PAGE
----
AAPS PharmSciTech

, 10:1243 | Cite as

Cogrinding as a Tool to Produce Sustained Release Behavior for Theophylline Particles Containing Magnesium Stearate

  • Ali Nokhodchi
  • Ononuju N. Okwudarue
  • Hadi Valizadeh
  • Mohammad N. Momin
Research Article

Abstract

The aim of the present study was to explore the cogrinding technique as a tool to slow down the drug release from capsule formulations. To this end, the physical mixtures of theophylline–magnesium stearate were prepared and subjected to different milling times (1, 15, 30, 120 min). In order to investigate the effect of magnesium stearate concentration on drug release, various concentrations of magnesium stearate (1%, 3%, 5%, and 10%, w/w) were used. The dissolution rate of the drug from coground samples and physical mixtures were determined at pH 6.5 according to USP. The results showed that all coground formulations showed slower release rates than their physical mixture counterparts. The effect of cogrinding time on the drug release was complex. Cogrinding time had no significant effect on drug release when the amount of magnesium stearate was 1% (w/w). When the amount of magnesium stearate was increased from 1% to 3% and cogrinding time increased from 1 to 5 min, there was a significant reduction in drug release. Beyond 5-min cogrinding, the drug release increased again. For coground samples containing 5% or 10% (w/w) magnesium stearate, generally, the highest drug release was obtained at higher cogrinding time. This was due to a significant increase in surface area of particles available for dissolution as proven by scanning electron microscopy results. Fourier transform infrared and differential scanning calorimetry results ruled out any significant interaction between theophylline and magnesium stearate in solid state.

Key words

cogrinding dissolution grinding time magnesium stearate ratio of drug to carrier solid-state characterization 

Reference

  1. 1.
    Vogt M, Kunath K, Dressman JB. Cogrinding enhances the oral bioavailability of EMD 57033, a poorly water soluble drug in dogs. Eur J Pharm Biopharm. 2008;68:338–45.CrossRefPubMedGoogle Scholar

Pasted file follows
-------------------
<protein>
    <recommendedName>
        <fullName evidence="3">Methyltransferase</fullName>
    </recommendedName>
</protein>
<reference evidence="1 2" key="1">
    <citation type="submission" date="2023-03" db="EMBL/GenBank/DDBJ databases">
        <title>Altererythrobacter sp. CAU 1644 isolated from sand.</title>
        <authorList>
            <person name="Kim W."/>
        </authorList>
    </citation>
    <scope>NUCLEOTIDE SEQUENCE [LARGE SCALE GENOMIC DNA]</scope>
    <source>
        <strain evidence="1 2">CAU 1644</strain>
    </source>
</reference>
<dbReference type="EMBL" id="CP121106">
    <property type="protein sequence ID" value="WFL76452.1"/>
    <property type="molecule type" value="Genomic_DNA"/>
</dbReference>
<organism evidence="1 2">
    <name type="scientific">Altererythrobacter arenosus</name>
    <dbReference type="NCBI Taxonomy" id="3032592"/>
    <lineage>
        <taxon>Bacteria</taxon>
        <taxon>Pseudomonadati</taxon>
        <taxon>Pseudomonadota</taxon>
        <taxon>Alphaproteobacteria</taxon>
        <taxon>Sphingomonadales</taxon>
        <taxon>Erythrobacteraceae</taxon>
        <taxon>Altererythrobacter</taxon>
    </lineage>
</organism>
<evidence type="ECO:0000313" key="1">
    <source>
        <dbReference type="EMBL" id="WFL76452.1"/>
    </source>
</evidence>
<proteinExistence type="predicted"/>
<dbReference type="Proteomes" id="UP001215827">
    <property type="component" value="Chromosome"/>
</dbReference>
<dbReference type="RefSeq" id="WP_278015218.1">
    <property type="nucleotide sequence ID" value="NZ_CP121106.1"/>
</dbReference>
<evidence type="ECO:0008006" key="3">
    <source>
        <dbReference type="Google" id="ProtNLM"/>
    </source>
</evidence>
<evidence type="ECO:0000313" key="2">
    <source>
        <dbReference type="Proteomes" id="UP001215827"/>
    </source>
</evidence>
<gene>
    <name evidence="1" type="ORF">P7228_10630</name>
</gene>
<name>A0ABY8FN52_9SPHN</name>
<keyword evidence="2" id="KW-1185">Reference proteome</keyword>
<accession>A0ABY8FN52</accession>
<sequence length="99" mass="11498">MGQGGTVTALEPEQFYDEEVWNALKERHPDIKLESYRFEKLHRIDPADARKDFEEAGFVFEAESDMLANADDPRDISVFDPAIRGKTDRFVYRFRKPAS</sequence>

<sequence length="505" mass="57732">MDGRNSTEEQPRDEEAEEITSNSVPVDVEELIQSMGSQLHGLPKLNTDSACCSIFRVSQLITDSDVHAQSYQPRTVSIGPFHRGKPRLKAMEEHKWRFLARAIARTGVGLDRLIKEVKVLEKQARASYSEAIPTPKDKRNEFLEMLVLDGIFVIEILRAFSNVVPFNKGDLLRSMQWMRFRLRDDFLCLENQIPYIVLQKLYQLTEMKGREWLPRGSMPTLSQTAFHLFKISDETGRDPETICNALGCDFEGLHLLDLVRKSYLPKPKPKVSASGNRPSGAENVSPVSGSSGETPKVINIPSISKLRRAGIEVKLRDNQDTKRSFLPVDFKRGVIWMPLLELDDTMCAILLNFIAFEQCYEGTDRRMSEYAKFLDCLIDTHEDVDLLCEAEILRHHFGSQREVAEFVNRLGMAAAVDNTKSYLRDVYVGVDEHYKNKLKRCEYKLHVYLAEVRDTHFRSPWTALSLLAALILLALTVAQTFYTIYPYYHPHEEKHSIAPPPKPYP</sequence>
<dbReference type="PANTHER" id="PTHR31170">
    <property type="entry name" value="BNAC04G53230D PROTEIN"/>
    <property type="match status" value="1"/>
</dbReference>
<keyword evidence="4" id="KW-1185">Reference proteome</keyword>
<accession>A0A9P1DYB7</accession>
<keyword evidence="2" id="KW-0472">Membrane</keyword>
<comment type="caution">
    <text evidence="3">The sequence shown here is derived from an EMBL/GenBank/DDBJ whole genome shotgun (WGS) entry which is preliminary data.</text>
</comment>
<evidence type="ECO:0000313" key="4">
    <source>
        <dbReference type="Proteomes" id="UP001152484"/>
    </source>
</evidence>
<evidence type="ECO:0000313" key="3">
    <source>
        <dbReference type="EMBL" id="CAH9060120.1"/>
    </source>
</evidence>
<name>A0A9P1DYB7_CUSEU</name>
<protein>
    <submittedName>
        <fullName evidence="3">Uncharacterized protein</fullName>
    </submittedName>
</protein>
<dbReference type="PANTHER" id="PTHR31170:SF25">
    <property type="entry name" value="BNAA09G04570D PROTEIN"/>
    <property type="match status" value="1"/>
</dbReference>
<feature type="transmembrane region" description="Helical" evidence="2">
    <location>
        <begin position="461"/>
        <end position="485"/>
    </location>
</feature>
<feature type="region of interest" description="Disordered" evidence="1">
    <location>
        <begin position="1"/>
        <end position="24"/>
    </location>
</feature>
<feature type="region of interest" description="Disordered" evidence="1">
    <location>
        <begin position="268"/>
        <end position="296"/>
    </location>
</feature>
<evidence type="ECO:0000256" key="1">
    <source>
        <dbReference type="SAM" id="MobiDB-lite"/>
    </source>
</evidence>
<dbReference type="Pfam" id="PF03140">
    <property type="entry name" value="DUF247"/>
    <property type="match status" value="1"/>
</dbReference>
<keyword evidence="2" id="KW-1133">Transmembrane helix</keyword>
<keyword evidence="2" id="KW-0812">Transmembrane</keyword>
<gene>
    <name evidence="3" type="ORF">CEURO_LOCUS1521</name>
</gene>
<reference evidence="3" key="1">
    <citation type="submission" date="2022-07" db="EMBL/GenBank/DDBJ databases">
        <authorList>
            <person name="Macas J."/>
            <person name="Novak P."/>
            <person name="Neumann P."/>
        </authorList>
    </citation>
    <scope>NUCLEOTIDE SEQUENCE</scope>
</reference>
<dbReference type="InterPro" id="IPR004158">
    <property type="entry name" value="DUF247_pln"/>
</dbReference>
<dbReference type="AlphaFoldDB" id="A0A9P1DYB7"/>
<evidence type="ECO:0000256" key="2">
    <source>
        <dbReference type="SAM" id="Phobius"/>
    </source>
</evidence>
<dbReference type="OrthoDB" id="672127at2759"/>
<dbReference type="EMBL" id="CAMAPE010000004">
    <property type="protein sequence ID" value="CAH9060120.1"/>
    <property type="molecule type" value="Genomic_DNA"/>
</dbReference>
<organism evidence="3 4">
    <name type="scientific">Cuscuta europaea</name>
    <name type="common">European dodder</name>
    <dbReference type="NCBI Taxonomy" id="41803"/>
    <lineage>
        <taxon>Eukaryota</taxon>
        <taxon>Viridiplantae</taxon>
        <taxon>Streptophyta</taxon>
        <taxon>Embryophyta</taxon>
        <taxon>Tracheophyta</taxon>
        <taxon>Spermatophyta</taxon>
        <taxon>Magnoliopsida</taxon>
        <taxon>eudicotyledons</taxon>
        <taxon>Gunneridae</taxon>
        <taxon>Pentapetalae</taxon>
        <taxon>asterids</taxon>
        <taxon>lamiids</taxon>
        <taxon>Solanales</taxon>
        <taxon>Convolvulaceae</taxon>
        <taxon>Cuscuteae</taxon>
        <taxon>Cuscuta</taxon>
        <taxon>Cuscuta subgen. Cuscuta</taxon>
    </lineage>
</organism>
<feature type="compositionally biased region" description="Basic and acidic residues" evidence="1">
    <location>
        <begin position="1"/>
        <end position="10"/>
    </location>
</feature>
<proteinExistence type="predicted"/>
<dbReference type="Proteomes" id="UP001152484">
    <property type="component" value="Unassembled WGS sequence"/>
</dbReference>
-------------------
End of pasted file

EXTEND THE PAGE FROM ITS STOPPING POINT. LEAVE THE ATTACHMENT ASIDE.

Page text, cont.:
2. 2.
    Barzegar-Jalali M, Nayebi AM, Valizadeh H, Hanaee J, Barzegar-Jalali A, Adibkia K, et al. Evaluation of in vitro–in vivo correlation and anticonvulsive effect of carbamazepine after cogrinding with microcrystalline cellulose. J Pharm Pharmaceut Sci. 2006;9:307–16.Google Scholar
  3. 3.
    Nakai Y, Nakajima S, Yamamoto K, Terada K, Konno T. Effects of grinding on the physical and chemical properties of crystalline medicinals with microcrystalline cellulose. IV. Chem Pharm Bull. 1980;28:652.PubMedGoogle Scholar
  4. 4.
    Sawayanagi Y, Nambu N, Nagai T. Enhancement of dissolution properties of prednisolone from ground mixtures with chitin or chitosan. Chem Pharm Bull. 1983;31:2507–9.Google Scholar
  5. 5.
    Yamamoto K, Nakano M, Arita K, Takayama Y, Nakai Y. Dissolution behavior and bioavailability of phenytoin from a ground mixture with microcrystalline cellulose. J Pharm Sci. 1976;65:1484.CrossRefPubMedGoogle Scholar
  6. 6.
    Vogt M, Kunath K, Dressman JB. Dissolution improvment of four poorly water soluble drugs by cogrinding with commonly used excipients. Eur J Pharm Biopharm. 2008;68:330–7.CrossRefPubMedGoogle Scholar
  7. 7.
    Vogt M, Kunath K, Dressman JB. Dissolution enhancement of fenofibrate by micronization, cogrinding and spray-drying: comparison with commercial preparations. Eur J Pharm Biopharm. 2008;68:283–8.CrossRefPubMedGoogle Scholar
  8. 8.
    Shokri J, Hanaee J, Barzegar-Jalali M, Changizi R, Rahbar M, Nokhodchi A. Improvement of the dissolution rate of indomethacin by a cogrinding technique using polyethylene glycols of various molecular weights. J Drug Del Sci Tech. 2006;16:203–9.Google Scholar